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How Do I Know if I am Pregnant?

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Reproductive System related image Photo: Getty Images

Congratulations! You’re having a baby ... or at least you think you’re having a baby. How can you be sure? No matter how many signs you think you have, the only sure fire way to tell is to be tested -- preferably by a medical professional. Some, however, purchase an over-the-counter pregnancy test to find out quickly.

But if you suspect you’re with child, what signs should you be looking for? Additionally, if you are not pregnant but are still having certain symptoms, what could that mean?

Websites such as BabyMed and the American Pregnancy Association are very helpful when detailing any symptoms to look for. Of course, it is important to remember that each pregnancy is different, but below you will find the most common signs, time frames and conditions and/or diseases that might mimic pregnancy symptoms.

Spotting: caused by the embryo implanting itself into the uterine wall which may appear 8-10 days after ovulation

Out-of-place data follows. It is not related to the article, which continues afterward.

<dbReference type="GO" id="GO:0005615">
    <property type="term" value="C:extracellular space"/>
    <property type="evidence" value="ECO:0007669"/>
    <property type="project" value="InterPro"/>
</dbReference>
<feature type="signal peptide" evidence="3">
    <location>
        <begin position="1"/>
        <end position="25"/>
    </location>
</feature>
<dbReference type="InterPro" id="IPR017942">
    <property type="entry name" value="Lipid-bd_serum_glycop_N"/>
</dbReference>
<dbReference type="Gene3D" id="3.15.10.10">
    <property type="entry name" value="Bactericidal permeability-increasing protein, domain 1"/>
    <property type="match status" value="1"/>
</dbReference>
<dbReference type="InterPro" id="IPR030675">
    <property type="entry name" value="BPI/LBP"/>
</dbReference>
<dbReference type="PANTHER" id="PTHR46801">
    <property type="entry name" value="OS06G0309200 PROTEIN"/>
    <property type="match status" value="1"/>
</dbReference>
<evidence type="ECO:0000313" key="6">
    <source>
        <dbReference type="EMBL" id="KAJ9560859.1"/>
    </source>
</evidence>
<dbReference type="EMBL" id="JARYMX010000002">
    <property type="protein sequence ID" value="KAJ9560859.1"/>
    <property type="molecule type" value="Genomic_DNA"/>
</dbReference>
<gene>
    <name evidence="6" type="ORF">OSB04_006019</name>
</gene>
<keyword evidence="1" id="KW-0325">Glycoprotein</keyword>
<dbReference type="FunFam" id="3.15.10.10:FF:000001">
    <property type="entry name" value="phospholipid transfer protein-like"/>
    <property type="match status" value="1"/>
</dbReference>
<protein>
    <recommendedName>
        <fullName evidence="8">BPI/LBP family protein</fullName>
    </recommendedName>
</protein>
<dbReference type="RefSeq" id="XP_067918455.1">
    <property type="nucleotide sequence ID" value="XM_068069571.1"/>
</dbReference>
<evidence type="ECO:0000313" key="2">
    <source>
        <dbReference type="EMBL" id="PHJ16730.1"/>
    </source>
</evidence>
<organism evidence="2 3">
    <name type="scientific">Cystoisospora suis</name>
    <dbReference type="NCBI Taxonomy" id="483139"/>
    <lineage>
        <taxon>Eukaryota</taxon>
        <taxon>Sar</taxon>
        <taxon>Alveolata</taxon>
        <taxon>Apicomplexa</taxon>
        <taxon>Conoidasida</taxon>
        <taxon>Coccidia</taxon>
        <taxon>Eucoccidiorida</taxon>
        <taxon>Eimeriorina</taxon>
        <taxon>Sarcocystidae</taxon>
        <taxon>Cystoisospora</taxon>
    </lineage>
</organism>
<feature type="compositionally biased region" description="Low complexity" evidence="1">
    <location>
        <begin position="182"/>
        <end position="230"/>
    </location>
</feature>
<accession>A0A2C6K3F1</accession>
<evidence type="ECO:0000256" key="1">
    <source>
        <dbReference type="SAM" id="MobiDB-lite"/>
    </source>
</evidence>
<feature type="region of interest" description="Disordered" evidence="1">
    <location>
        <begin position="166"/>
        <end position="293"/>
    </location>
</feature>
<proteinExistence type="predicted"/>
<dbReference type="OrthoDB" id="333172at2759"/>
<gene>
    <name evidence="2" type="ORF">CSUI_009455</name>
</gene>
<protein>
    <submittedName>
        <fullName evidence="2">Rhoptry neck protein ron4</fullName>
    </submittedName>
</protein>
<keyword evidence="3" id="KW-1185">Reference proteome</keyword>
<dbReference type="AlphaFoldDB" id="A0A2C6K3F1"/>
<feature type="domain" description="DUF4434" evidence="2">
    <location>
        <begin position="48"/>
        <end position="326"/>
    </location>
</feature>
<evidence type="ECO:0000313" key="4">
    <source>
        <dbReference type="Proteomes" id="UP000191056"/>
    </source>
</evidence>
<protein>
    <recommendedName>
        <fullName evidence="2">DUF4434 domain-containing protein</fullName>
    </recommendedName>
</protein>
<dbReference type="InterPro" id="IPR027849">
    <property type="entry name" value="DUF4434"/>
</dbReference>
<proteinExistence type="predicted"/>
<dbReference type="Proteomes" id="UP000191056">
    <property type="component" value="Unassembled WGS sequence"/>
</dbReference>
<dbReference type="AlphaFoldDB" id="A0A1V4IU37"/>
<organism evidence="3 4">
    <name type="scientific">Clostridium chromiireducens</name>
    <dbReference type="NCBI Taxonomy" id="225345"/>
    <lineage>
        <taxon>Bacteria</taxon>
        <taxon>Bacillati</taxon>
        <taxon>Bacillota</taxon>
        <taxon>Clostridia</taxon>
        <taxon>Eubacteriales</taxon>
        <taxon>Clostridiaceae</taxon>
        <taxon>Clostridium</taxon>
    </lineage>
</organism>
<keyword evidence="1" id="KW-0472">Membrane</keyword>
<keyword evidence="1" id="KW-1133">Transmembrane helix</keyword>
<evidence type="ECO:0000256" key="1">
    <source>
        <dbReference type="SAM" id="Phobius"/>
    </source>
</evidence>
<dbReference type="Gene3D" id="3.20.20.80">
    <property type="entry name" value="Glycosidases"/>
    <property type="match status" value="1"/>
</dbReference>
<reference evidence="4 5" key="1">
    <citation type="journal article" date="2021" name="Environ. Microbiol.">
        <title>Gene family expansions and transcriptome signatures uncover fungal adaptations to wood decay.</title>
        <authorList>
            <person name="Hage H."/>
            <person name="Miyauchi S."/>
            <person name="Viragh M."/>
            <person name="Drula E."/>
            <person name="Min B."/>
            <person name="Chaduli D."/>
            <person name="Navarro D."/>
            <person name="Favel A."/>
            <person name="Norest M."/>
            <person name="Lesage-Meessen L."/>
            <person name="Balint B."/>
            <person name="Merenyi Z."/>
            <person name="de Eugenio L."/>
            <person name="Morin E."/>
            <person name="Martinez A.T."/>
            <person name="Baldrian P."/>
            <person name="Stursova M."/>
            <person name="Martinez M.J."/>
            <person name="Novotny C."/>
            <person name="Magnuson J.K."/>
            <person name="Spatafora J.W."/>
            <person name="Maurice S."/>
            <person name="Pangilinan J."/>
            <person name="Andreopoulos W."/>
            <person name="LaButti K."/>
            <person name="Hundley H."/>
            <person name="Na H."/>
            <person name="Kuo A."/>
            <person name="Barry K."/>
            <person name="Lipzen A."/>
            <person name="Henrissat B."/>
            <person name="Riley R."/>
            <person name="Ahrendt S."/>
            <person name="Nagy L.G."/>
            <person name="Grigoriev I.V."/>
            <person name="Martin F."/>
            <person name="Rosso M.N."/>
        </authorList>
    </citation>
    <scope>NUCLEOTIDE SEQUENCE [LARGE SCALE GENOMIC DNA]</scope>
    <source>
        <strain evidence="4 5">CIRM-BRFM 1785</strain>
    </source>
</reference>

Other causes: actual menstruation, change in menstruation, change in birth control pills or infection

Nipple or breast tenderness: 3-4 weeks after conception
Other causes: hormonal imbalance, birth control pills, PMS

Fatigue and tiredness: 3-10 weeks after conception
Other causes: stress, depression, cold or flu

Vomiting or morning sickness: 3-10 weeks after conception
Other causes: food poisoning, stress, change in birth control or a known or unknown stomach disorder

Lower back pain: normally appears late in pregnancy but for some, it varies
Other causes: PMS, stress, other back problems or physical and mental strains

Frequent urination: usually after 1-2 months
Other causes: UTI or urinary tract infection, diabetes, increasing liquid intake or taking excessive diuretics

Darkened areolas (skin around nipples): after 14 weeks
Other causes: hormonal imbalance unrelated to pregnancy or may even be caused by previous pregnancy

Food cravings: 1-2 months after conception
Other causes: poor diet, deficiency in nutrients, stress, depression, illness or PMS

Of course, this list does not include all pregnancy symptoms, and as mentioned earlier, pregnancy differs with each individual.

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We value and respect our HERWriters' experiences, but everyone is different. Many of our writers are speaking from personal experience, and what's worked for them may not work for you. Their articles are not a substitute for medical advice, although we hope you can gain knowledge from their insight.